(Aplectrum spicatum) Orchid family (A. hyemale of Gray)
FlowersDingy yellowish brown and purplish, about 1 in. long, each on a short pedicel, in a few-flowered, loose, bracted raceme 2 to 4 in. long. No spur ; sepals and petals similar, small and narrow, the lip wavy-edged. Scape : 1 to 2 ft. high, smooth, with about 3 sheathing scales. Leaf : Solitary, rising from the corm in autumn, elliptic, broad, plaited-nerved, 4 to 6 in. long. Root : A corm usually attached to one of the preceding season.
Preferred HabitatMoist woods or swamps.
DistributionGeorgia, Missouri, and California northward, into British Possessions.
More curious than beautiful is this small orchid whose dingy flowers of indefinite color and without spurs interest us far less than the two corms barely hidden below ground. These singular solid bulbs, about an inch thick, are connected by a slender stalk, suggesting to the imaginative person who named the plant our first parents standing hand in hand in the Garden of Eden.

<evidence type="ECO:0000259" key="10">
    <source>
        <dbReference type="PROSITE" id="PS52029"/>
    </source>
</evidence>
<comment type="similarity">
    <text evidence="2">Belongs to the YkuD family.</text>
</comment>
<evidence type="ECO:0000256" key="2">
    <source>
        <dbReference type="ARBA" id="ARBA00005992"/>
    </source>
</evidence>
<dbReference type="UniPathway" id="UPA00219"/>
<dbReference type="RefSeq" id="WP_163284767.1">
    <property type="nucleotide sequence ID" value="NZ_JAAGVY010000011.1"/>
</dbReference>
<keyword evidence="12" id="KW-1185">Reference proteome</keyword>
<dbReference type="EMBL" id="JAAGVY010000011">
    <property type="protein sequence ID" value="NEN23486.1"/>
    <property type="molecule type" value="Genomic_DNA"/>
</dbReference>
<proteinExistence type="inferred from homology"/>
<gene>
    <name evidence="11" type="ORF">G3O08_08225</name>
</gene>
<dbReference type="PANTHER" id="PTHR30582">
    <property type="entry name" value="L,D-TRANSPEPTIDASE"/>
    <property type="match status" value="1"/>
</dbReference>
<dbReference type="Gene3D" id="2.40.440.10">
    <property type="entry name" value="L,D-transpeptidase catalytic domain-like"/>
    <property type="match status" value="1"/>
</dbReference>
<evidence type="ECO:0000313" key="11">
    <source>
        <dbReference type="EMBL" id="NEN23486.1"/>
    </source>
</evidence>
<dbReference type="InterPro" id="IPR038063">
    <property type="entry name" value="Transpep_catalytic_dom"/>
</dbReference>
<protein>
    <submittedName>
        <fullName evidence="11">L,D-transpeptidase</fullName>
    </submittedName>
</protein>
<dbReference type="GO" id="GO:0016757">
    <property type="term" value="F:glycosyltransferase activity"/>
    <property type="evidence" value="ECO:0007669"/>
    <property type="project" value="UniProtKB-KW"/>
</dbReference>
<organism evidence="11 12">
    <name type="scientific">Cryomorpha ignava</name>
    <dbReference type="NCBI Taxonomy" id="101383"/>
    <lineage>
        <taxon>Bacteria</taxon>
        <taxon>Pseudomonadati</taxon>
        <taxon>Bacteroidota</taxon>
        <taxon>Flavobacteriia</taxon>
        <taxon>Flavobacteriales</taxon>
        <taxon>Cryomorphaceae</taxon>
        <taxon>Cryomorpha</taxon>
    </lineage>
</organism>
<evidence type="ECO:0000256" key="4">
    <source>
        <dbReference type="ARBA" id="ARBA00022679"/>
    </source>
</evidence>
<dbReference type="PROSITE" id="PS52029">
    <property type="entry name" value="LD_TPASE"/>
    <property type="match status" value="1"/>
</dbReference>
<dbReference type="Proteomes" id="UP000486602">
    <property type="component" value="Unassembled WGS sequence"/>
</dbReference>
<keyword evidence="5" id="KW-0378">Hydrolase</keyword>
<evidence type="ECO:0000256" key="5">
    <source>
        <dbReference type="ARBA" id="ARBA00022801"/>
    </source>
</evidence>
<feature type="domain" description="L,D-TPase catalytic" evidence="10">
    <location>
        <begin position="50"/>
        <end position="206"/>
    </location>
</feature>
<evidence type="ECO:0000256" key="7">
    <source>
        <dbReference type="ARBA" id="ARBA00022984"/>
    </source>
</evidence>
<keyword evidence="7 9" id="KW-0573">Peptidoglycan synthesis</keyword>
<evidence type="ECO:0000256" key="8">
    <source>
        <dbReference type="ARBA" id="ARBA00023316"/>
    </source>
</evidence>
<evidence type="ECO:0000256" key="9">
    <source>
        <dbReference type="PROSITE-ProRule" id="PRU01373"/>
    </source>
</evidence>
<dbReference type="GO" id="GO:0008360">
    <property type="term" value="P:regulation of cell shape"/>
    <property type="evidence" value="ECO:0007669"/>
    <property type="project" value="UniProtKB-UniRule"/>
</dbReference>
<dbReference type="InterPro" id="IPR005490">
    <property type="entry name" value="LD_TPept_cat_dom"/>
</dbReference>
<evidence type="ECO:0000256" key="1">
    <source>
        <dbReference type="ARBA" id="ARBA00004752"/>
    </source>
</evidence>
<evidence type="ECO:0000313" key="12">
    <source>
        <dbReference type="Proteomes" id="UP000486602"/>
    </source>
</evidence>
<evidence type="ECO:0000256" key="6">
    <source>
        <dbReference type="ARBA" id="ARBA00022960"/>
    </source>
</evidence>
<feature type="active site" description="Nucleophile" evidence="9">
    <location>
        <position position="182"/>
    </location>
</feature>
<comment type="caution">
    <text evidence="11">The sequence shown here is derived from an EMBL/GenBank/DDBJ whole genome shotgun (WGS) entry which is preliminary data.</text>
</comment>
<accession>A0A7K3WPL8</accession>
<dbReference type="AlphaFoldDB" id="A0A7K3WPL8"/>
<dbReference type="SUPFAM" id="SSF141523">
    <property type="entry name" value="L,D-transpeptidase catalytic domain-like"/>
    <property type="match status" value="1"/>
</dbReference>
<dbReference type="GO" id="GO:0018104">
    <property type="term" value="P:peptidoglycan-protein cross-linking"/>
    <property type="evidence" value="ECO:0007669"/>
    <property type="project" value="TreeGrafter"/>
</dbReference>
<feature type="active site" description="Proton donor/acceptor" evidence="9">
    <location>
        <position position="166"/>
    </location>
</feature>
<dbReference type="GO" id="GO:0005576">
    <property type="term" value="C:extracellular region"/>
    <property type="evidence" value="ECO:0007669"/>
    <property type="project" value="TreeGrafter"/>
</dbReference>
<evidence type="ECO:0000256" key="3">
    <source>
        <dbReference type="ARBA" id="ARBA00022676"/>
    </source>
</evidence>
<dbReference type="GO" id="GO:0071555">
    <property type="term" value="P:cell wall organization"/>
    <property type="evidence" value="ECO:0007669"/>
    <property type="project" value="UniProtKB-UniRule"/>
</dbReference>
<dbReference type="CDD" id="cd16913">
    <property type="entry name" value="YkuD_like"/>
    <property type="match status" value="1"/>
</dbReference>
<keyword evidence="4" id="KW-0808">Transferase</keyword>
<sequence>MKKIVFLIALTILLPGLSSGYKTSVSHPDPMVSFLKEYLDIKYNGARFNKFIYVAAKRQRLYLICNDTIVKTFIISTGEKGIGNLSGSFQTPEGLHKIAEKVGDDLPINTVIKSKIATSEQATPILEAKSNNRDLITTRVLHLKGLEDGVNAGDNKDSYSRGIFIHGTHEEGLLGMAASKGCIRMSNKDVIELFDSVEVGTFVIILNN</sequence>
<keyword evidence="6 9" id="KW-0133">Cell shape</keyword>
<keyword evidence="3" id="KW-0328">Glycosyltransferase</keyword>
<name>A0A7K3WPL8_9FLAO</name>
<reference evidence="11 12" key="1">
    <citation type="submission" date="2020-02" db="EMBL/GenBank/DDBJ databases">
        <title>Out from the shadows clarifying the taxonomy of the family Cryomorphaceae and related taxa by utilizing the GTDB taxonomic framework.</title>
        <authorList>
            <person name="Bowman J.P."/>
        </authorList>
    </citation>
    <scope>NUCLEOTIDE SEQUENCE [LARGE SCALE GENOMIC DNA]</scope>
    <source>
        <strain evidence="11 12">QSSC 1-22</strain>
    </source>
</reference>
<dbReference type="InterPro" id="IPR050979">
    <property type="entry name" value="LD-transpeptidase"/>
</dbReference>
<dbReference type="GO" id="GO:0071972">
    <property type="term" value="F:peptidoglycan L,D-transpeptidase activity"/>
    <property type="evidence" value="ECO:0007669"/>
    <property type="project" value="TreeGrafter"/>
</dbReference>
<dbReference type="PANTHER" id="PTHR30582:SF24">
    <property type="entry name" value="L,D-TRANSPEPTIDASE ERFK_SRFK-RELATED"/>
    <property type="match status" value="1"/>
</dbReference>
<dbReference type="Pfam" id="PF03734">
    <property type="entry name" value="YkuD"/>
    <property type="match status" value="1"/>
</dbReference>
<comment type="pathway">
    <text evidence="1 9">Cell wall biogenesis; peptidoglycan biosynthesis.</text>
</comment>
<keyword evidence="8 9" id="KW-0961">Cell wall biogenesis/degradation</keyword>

But usually several old cormsnot always two, by any means remain attached to the nearest one, a bulb being produced each year until Cain and Abel often join Adam and Eve to make up quite a family group. A strong, glutinous matter within the corms has been used as a cement, hence the plant’s other popular name. From the newest bulb added, a solitary large leaf arises in late summer or autumn, to remain all winter. The flower stalk comes up at one side of it the following spring. Meantime the old corms retain their life, apparently to help nourish the young one still joined to them, while its system is taxed with flowering.